St John’s Ambulance

Public Service Announcement (PSA) advertisements can be a hard thing to successfully “sell”. It’s difficult to be as funny, or wordy or… sexy when preaching the importance of road safety or the like.

To communicate their PSA message, agencies often employ scare-tactics to shock’ people into paying attention. I was watching a couple of road-safety ads here in Australia and, although confronting and shocking, I was left feeling a bit flat with regards to the message of the ad. As far as messages went, all that had been truly communicated to me was that… shit happens. As blunt as that sounds.

Some agencies have acknowledged this and have used different methods of getting the message over the line. McCANN’s train safety campaign ‘Dumb Ways To Die’ springs to mind. I had seen such effective use of mixed-media for PSA that I had all but written-shock campaign strategies. Until I saw the most recent work from BBH London for their campaign for St John’s Ambulance and first-aid awareness.

Brilliant. After I watched this I spent the next hour in complete shock, frantically googling first-aid manuals.

This ad comes from the same pair who produced the chilling Helpless campaign, a silver lion winner at last year’s Cannes.

All I can say about this is that it shows that advertising can be refreshed and re-invigorated with clever production.



Simply perfect

I have quite the penchant for the simple. The times where and understated ad is plain yet clever. Free from noise – letting the message be heard loud and clear.

Copywriting guru Luke Sullivan proposed that “the only antidote to clutter is draconian simplicity” (from ‘Hey Whipple, Squeeze This’). I have to agree.

So here are just a couple of ads that I believe have embraced this idea with superb results.




Advertising and Porn?

It’s been said that the way to a man’s heart is through his stomach, but how do you get to his stomach? Well according to a recent marketing campaign, the answer is porn.

Advertisers are always fighting to grab the attention of the public to deliver a message. As part of the consumerist culture that developed countries find themselves in, capturing this elusive attention of the frantic masses is challenging and highly competitive.

Welcome EAT24, an American-based online and app-driven food delivery service. The people at EAT24 wanted to promote their company but wanted to perhaps try something new, push the proverbial envelope. When companies come to distributing their ads, the common plan often includes purchasing advertising space on Google, Facebook and Youtube – with good reason (these websites see the most web-traffic). Using these channels though is quite expensive and consumers encounter so many facebook/google ads that they may even be slightly desensitised to them at times (not good!). A quick bit of research revealed that porn websites, perhaps unsurprisingly, see some of the most web traffic too – so why not advertise on them? Well the answer is that, people already do it’s just that the ads are devoted to either male ‘enhancement’ pills or… just… more porn.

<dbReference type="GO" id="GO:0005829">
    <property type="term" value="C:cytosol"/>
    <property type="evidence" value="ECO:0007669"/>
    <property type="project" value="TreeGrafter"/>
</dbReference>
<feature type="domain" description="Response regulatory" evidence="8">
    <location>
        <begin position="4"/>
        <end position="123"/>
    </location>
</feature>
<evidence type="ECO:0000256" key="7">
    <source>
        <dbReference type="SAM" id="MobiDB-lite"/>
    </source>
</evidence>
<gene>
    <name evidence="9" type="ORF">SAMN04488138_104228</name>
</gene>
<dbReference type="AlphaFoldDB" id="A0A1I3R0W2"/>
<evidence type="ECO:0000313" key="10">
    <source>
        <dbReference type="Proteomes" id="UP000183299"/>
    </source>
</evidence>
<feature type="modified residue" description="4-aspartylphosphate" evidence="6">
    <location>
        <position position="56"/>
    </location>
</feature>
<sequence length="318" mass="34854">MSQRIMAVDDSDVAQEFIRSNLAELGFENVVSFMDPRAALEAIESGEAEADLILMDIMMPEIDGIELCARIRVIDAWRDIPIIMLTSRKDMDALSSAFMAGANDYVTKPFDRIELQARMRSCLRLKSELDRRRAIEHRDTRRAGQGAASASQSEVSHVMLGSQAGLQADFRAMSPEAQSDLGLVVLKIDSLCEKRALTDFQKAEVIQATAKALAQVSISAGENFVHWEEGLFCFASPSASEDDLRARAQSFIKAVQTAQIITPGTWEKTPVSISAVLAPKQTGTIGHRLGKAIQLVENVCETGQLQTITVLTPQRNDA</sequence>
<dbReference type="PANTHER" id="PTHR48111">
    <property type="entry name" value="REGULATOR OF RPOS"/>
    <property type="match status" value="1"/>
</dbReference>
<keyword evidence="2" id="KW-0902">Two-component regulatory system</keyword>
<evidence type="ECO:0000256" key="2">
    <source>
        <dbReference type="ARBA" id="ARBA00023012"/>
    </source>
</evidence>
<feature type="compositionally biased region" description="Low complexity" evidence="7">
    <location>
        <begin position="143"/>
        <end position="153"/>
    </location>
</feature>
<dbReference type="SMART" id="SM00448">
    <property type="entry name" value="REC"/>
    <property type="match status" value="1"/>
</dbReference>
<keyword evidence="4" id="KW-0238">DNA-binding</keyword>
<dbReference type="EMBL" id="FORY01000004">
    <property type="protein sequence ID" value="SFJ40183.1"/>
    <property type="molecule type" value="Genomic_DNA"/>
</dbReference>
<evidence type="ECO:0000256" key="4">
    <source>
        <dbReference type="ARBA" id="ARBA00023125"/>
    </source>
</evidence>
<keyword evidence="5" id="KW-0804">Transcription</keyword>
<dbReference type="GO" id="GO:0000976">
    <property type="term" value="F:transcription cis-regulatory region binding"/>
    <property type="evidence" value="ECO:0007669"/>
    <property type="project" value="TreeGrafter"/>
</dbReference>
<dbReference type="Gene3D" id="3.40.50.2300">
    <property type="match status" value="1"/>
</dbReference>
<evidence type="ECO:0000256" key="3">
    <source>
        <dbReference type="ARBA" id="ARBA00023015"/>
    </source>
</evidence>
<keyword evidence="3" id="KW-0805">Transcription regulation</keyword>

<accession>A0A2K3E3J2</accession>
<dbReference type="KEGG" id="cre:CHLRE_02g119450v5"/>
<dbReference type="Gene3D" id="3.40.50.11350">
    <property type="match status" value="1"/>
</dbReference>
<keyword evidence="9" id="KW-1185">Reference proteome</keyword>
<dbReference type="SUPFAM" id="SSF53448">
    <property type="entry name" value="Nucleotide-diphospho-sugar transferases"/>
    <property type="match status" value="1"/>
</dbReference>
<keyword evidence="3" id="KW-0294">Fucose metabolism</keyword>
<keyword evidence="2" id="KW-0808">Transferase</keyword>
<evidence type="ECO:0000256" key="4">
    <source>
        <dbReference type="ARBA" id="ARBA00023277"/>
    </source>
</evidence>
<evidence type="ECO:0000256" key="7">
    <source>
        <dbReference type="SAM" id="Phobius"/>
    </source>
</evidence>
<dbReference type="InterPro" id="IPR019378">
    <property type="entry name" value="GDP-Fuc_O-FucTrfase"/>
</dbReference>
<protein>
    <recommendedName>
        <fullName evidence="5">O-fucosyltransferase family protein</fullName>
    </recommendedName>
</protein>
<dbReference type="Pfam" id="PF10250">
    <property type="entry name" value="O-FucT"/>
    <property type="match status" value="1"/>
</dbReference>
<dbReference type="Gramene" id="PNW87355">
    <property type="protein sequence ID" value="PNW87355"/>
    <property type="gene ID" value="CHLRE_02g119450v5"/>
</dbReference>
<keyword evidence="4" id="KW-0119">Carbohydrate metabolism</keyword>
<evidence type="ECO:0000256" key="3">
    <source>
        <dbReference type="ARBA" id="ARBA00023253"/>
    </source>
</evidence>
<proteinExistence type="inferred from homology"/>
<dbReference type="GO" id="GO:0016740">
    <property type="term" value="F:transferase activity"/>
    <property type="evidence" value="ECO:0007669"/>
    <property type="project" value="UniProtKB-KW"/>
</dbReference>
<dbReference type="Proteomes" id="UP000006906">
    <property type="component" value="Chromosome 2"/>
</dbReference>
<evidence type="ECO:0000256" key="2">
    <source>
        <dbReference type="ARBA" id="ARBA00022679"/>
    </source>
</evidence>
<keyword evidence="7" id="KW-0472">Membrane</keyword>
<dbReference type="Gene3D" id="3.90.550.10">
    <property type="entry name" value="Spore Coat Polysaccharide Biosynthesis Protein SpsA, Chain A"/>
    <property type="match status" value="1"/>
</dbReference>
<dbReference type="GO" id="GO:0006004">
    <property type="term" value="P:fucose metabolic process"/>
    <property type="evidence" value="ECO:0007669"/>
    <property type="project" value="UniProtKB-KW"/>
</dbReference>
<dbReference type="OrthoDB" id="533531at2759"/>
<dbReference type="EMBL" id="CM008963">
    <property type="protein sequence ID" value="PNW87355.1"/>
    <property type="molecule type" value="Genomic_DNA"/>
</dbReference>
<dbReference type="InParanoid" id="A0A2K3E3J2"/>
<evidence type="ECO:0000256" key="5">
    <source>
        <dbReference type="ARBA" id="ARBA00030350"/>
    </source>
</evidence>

EAT24 thought that maybe there was a place for 24-hr food advertising on a porn website. It makes sense – who wouldn’t feel like ordering pepperoni pizza after watching a hunky-dude deliver a similar pizza to an aspiring actress in a nurse costume.


In short, the campaign worked like a charm with EAT24 showing a massive (no enhancement pills required) increase in sales and App downloads almost immediately. Which serves up the question – why haven’t people done this before? Well firstly there is bravery – EAT24 were willing to gamble on it working despite the risk of potential, undesirable associations to be made. Secondly, there is also a knowledge of their market. They weren’t too worried about limiting their market-reach with these ads because their market is already limited – a pretty small number of elderly people are ordering food off their smartphones.

So maybe there is potential to see some *cough* growth in this area for certain companies – I admit that there is likely a 0% chance of this campaign strategy taking off for, say, a dentures company

(although you never know?)